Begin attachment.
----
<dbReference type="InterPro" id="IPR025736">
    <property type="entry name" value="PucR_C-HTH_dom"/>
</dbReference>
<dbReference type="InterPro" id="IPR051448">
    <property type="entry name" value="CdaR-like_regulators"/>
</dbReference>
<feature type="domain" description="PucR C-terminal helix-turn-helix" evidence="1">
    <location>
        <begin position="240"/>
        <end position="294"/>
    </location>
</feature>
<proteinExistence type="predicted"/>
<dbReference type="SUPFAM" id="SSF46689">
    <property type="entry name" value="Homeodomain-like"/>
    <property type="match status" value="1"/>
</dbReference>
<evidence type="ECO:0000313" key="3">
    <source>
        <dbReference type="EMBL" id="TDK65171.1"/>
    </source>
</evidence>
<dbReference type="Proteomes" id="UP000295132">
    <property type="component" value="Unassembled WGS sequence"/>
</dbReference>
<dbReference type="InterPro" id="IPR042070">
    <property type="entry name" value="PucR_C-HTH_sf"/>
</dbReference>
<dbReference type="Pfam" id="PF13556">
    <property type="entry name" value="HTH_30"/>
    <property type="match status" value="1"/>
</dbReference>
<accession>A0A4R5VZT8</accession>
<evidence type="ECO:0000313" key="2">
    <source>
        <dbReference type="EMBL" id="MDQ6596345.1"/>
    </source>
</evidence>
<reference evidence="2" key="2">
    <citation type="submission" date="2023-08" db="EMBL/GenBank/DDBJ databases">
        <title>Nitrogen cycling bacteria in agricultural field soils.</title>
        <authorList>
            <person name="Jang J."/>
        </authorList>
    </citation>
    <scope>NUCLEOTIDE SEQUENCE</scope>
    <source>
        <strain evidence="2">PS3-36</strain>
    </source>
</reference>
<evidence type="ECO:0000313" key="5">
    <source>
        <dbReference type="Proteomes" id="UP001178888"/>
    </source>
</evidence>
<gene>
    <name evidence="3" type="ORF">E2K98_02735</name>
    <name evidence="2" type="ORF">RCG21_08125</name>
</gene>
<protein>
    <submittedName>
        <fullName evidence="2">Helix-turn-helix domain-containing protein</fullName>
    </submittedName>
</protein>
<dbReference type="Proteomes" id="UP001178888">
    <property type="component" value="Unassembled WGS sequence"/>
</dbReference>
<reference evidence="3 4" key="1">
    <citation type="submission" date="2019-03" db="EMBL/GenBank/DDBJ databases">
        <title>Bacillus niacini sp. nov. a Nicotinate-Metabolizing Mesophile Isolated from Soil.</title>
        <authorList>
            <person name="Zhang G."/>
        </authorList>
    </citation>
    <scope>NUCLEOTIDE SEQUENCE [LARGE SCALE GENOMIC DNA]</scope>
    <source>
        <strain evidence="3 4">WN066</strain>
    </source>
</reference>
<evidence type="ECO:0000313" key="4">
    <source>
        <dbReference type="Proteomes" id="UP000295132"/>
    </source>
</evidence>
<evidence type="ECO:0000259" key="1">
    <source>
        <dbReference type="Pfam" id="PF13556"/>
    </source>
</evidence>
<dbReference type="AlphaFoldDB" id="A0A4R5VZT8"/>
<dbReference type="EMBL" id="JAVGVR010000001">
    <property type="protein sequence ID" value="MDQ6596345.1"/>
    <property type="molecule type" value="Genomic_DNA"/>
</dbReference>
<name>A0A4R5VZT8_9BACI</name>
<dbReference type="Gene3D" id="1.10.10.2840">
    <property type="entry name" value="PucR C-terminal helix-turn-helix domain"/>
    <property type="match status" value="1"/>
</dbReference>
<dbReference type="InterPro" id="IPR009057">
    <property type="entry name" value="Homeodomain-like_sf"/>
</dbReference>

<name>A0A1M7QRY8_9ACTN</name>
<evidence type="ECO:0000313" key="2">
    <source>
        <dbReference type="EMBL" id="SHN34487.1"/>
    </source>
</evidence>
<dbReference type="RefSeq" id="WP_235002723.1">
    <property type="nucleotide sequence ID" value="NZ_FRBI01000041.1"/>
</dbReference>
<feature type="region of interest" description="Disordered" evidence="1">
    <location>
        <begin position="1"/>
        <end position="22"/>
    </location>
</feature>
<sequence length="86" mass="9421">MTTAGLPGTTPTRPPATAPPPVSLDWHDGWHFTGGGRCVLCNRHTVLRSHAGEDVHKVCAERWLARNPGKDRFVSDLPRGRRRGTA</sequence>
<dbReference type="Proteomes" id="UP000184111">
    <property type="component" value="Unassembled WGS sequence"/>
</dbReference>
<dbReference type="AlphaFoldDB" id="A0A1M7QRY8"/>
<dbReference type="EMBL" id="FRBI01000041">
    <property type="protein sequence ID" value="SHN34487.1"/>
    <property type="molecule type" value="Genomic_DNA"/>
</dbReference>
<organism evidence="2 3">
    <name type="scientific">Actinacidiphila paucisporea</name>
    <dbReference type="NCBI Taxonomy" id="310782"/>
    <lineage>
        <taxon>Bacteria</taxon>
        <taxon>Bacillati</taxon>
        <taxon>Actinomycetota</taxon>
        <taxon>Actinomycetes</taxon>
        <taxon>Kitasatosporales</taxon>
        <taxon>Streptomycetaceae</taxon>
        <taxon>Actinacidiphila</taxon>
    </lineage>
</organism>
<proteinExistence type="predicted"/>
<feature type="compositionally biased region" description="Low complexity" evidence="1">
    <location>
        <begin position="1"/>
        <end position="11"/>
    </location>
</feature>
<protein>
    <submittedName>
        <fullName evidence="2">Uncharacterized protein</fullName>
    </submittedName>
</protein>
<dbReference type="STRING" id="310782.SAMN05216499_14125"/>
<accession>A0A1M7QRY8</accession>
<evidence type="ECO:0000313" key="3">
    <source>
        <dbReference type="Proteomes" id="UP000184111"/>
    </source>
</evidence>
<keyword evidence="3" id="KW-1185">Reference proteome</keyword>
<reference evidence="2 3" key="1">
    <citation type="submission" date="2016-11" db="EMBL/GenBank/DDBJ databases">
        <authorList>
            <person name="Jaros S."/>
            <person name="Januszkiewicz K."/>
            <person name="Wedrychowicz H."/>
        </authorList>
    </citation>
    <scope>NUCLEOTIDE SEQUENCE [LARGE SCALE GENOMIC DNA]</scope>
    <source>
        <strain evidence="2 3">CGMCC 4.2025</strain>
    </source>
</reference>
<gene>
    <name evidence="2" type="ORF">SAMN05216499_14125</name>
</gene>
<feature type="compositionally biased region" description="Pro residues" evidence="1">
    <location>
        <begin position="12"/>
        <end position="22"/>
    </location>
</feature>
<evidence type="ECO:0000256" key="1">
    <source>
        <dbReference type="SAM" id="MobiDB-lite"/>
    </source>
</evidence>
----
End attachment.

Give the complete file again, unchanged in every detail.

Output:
<dbReference type="InterPro" id="IPR025736">
    <property type="entry name" value="PucR_C-HTH_dom"/>
</dbReference>
<dbReference type="InterPro" id="IPR051448">
    <property type="entry name" value="CdaR-like_regulators"/>
</dbReference>
<feature type="domain" description="PucR C-terminal helix-turn-helix" evidence="1">
    <location>
        <begin position="240"/>
        <end position="294"/>
    </location>
</feature>
<proteinExistence type="predicted"/>
<dbReference type="SUPFAM" id="SSF46689">
    <property type="entry name" value="Homeodomain-like"/>
    <property type="match status" value="1"/>
</dbReference>
<evidence type="ECO:0000313" key="3">
    <source>
        <dbReference type="EMBL" id="TDK65171.1"/>
    </source>
</evidence>
<dbReference type="Proteomes" id="UP000295132">
    <property type="component" value="Unassembled WGS sequence"/>
</dbReference>
<dbReference type="InterPro" id="IPR042070">
    <property type="entry name" value="PucR_C-HTH_sf"/>
</dbReference>
<dbReference type="Pfam" id="PF13556">
    <property type="entry name" value="HTH_30"/>
    <property type="match status" value="1"/>
</dbReference>
<accession>A0A4R5VZT8</accession>
<evidence type="ECO:0000313" key="2">
    <source>
        <dbReference type="EMBL" id="MDQ6596345.1"/>
    </source>
</evidence>
<reference evidence="2" key="2">
    <citation type="submission" date="2023-08" db="EMBL/GenBank/DDBJ databases">
        <title>Nitrogen cycling bacteria in agricultural field soils.</title>
        <authorList>
            <person name="Jang J."/>
        </authorList>
    </citation>
    <scope>NUCLEOTIDE SEQUENCE</scope>
    <source>
        <strain evidence="2">PS3-36</strain>
    </source>
</reference>
<evidence type="ECO:0000313" key="5">
    <source>
        <dbReference type="Proteomes" id="UP001178888"/>
    </source>
</evidence>
<gene>
    <name evidence="3" type="ORF">E2K98_02735</name>
    <name evidence="2" type="ORF">RCG21_08125</name>
</gene>
<protein>
    <submittedName>
        <fullName evidence="2">Helix-turn-helix domain-containing protein</fullName>
    </submittedName>
</protein>
<dbReference type="Proteomes" id="UP001178888">
    <property type="component" value="Unassembled WGS sequence"/>
</dbReference>
<reference evidence="3 4" key="1">
    <citation type="submission" date="2019-03" db="EMBL/GenBank/DDBJ databases">
        <title>Bacillus niacini sp. nov. a Nicotinate-Metabolizing Mesophile Isolated from Soil.</title>
        <authorList>
            <person name="Zhang G."/>
        </authorList>
    </citation>
    <scope>NUCLEOTIDE SEQUENCE [LARGE SCALE GENOMIC DNA]</scope>
    <source>
        <strain evidence="3 4">WN066</strain>
    </source>
</reference>
<evidence type="ECO:0000313" key="4">
    <source>
        <dbReference type="Proteomes" id="UP000295132"/>
    </source>
</evidence>
<evidence type="ECO:0000259" key="1">
    <source>
        <dbReference type="Pfam" id="PF13556"/>
    </source>
</evidence>
<dbReference type="AlphaFoldDB" id="A0A4R5VZT8"/>
<dbReference type="EMBL" id="JAVGVR010000001">
    <property type="protein sequence ID" value="MDQ6596345.1"/>
    <property type="molecule type" value="Genomic_DNA"/>
</dbReference>
<name>A0A4R5VZT8_9BACI</name>
<dbReference type="Gene3D" id="1.10.10.2840">
    <property type="entry name" value="PucR C-terminal helix-turn-helix domain"/>
    <property type="match status" value="1"/>
</dbReference>
<dbReference type="InterPro" id="IPR009057">
    <property type="entry name" value="Homeodomain-like_sf"/>
</dbReference>

<name>A0A1M7QRY8_9ACTN</name>
<evidence type="ECO:0000313" key="2">
    <source>
        <dbReference type="EMBL" id="SHN34487.1"/>
    </source>
</evidence>
<dbReference type="RefSeq" id="WP_235002723.1">
    <property type="nucleotide sequence ID" value="NZ_FRBI01000041.1"/>
</dbReference>
<feature type="region of interest" description="Disordered" evidence="1">
    <location>
        <begin position="1"/>
        <end position="22"/>
    </location>
</feature>
<sequence length="86" mass="9421">MTTAGLPGTTPTRPPATAPPPVSLDWHDGWHFTGGGRCVLCNRHTVLRSHAGEDVHKVCAERWLARNPGKDRFVSDLPRGRRRGTA</sequence>
<dbReference type="Proteomes" id="UP000184111">
    <property type="component" value="Unassembled WGS sequence"/>
</dbReference>
<dbReference type="AlphaFoldDB" id="A0A1M7QRY8"/>
<dbReference type="EMBL" id="FRBI01000041">
    <property type="protein sequence ID" value="SHN34487.1"/>
    <property type="molecule type" value="Genomic_DNA"/>
</dbReference>
<organism evidence="2 3">
    <name type="scientific">Actinacidiphila paucisporea</name>
    <dbReference type="NCBI Taxonomy" id="310782"/>
    <lineage>
        <taxon>Bacteria</taxon>
        <taxon>Bacillati</taxon>
        <taxon>Actinomycetota</taxon>
        <taxon>Actinomycetes</taxon>
        <taxon>Kitasatosporales</taxon>
        <taxon>Streptomycetaceae</taxon>
        <taxon>Actinacidiphila</taxon>
    </lineage>
</organism>
<proteinExistence type="predicted"/>
<feature type="compositionally biased region" description="Low complexity" evidence="1">
    <location>
        <begin position="1"/>
        <end position="11"/>
    </location>
</feature>
<protein>
    <submittedName>
        <fullName evidence="2">Uncharacterized protein</fullName>
    </submittedName>
</protein>
<dbReference type="STRING" id="310782.SAMN05216499_14125"/>
<accession>A0A1M7QRY8</accession>
<evidence type="ECO:0000313" key="3">
    <source>
        <dbReference type="Proteomes" id="UP000184111"/>
    </source>
</evidence>
<keyword evidence="3" id="KW-1185">Reference proteome</keyword>
<reference evidence="2 3" key="1">
    <citation type="submission" date="2016-11" db="EMBL/GenBank/DDBJ databases">
        <authorList>
            <person name="Jaros S."/>
            <person name="Januszkiewicz K."/>
            <person name="Wedrychowicz H."/>
        </authorList>
    </citation>
    <scope>NUCLEOTIDE SEQUENCE [LARGE SCALE GENOMIC DNA]</scope>
    <source>
        <strain evidence="2 3">CGMCC 4.2025</strain>
    </source>
</reference>
<gene>
    <name evidence="2" type="ORF">SAMN05216499_14125</name>
</gene>
<feature type="compositionally biased region" description="Pro residues" evidence="1">
    <location>
        <begin position="12"/>
        <end position="22"/>
    </location>
</feature>
<evidence type="ECO:0000256" key="1">
    <source>
        <dbReference type="SAM" id="MobiDB-lite"/>
    </source>
</evidence>